R.I.P. Patrick Macnee 1922-2015

Well, June has not been a good month for my childhood heroes. First, we lost the last great horror actor, Christopher Lee, and now time has done what no number of outlandish Avengers enemies could – taken John Steed away. Both actors lived to a wonderful age of 93 but no amount of time is enough.

Patrick Macnee

Patrick Macnee had 167 roles on imdb and while many of them were memorable, he will always be remembered as John Steed in The Avengers. Not just that but while he had many partners, he will always be linked with Diana Rigg’s Emma Peel.

The Avengers ran from 1961 to 1969 and starred Ian Hendry with Patrick Macnee’s John Steed as the sidekick. It really hit its stride when Ian Hendry left to become a movie star (rookie mistake, right David Caruso?) and Steed became the central character with several very capable female partners. First, Honor Blackman (Pussy Galore from Goldfinger) as Catherine Gale, then Diana Rigg as Emma Peel, and finally Linda Thorson as Tara King.

John Steed and Patrick Macnee were brought back in 1976-77 for The New Avengers. Here John Steed leads a team consisting of Joanna Lumley as Purdey and Gareth Hunt as Gambit. It tries but doesn’t have the wonderful sense of style that the original did. Macnee also has a voiceover in the dreadful The Avengers movie with Ralph Fiennes as John Steed.

The Avengers

 

Sadly, Netflix doesn’t even recognize Macnee in their actor database so go buy Season 5 of The Avengers on Amazon. It is easily the best of the series and features all of the color episodes featuring Diana Rigg.

Rest in peace, Patrick Macnee, you will be missed.

The Hospital – Bad Doc, No Biscuit! week

 

The Hospital (1971) – Rated PG

George C. Scott stars in this black comedy as Herbert Bock, a suicidal doctor who struggles to find meaning in his life while a murderer stalks the halls of his hospital. Herbert’s life is on a downward spiral, but just as he contemplates killing himself, patients at the hospital begin dying — apparently from erroneous treatments they’re being mysteriously ministered. Diana Rigg co-stars in this Academy Award winner for Best Screenplay.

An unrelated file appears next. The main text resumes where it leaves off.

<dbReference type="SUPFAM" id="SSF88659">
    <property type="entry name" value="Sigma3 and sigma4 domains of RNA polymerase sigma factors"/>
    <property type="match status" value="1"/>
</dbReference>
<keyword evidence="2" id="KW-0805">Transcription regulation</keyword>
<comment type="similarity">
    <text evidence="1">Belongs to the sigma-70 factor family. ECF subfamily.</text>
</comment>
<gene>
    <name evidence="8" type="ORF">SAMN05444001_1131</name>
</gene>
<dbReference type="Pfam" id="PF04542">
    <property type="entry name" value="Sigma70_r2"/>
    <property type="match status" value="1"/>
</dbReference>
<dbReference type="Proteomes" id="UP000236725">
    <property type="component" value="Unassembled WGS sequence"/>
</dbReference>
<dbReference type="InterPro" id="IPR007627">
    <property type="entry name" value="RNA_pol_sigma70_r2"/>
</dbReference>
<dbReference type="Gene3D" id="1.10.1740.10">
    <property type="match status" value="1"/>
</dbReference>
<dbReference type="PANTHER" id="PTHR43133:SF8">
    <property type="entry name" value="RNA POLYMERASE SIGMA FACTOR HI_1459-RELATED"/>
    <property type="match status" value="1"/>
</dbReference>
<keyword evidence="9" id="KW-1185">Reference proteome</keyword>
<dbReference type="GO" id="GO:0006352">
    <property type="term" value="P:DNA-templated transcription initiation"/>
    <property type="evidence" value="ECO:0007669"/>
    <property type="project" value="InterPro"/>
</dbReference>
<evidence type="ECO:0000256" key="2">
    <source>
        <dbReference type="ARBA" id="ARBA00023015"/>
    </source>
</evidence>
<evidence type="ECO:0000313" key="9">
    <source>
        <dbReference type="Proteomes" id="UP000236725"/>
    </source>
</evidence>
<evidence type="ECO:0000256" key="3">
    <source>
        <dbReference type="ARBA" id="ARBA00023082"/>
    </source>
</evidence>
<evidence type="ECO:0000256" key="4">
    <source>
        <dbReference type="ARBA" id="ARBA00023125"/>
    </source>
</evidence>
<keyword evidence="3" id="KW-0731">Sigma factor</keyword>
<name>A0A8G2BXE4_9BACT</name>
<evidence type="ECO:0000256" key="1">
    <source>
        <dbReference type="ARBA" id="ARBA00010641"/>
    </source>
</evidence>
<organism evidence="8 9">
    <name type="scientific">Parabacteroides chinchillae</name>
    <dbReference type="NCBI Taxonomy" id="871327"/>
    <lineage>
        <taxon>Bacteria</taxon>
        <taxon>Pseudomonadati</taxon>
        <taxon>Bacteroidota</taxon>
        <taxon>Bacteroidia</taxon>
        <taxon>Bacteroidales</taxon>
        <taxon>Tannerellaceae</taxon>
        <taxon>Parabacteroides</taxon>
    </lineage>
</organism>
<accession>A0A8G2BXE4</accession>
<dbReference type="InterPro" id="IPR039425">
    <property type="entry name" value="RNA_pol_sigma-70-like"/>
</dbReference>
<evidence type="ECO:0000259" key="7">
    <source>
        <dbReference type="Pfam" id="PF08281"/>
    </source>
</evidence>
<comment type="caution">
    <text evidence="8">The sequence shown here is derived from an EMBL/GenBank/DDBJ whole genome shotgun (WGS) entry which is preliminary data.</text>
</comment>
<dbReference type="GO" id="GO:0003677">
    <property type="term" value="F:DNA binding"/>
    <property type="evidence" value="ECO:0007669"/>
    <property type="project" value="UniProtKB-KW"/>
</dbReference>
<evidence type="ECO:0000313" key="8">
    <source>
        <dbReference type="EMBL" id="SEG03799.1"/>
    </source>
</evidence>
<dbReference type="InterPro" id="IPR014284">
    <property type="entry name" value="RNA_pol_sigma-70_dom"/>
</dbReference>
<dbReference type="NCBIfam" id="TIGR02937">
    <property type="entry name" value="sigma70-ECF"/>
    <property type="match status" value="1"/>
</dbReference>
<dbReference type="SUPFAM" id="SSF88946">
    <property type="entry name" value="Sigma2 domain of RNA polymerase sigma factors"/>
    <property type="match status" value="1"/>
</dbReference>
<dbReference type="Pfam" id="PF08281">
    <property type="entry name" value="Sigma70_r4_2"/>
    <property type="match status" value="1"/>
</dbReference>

“These things happen”

“We stayed together through a process of attrition.”

I could fill this whole review with quotes pulled from this movie. Paddy Chayefsky’s snappy indictment of the hospital business (circa 1970) is the real star here. Yes there is a fair amount of psychobabble, a Hollywood relationship where two people meet and instantly fall in love and more than a few dated references but the damning of  the medical establishment remains pertinent now – more than four decades later and the dialogue is continuously quotable.

George C. Scott is a good orator and gives a powerful performance here as hospital administrator Dr. Bock. He was nominated for Best Actor but (justly) lost to Gene Hackman’s signature performance in The French Connection. Scott plays angry quite well, even while delivering the wonderful soliloquys that Chayefsky wrote for him. The Hospital has a large cast but Scott is the only one with significant screen time but it works due to his delightful performance.

Diana Rigg is radiant as a young oddball/radical/love interest. A young Frances Sternhagen has a brief but amusing role as Mrs. Cushing. Richard Dysart is enjoyable as the arrogant incompetent Dr. Welbeck. Other cast members were not particularly memorable.

Side note: One thing I really like about 70’s films is that it was okay for people to be ugly. People were just people, not supermodels. If this film were remade today, the cast would look like something on the CW network.

People Watch: Look for Stockard Channing, Christopher Guest, and SOAP’s Katherine Helmond in blink-and-you’ll miss them parts. Also Paddy Chayefsky is the opening narrator.

The Rest of the Bonds

While instant Netflix is a goldmine if you like Connery or Moore as Bond, you are completely out of luck if you prefer Daniel Craig or Pierce Brosnan. Also missing is the screwball 60s comedy Casino Royale. Still there are a few more Bonds for me to cover.

On Her Majesty’s Secret Service (1969)

George Lazenby takes over the role of Agent 007 for what many consider to be the finest Bond film ever made. Bond tracks archnemesis Ernst Blofeld (Telly Savalas) to a mountaintop retreat where he’s training an army of beautiful but lethal women. Along the way, Bond falls for Italian contessa Tracy Draco (Diana Rigg) — and marries her in order to get closer to Blofeld. Meanwhile, he locates Blofeld in the Alps and embarks on a classic ski chase.

This one is better than many give it credit. Unfortunately what sinks it is the casting. George Lazenby is a cipher as Bond and shows little charisma and Telly Savalas makes the worst of the Blofelds. Diana Rigg is quite good as Tracy Draco and is thankfully treated as more than the arm candy that some of the Bond girls end up as.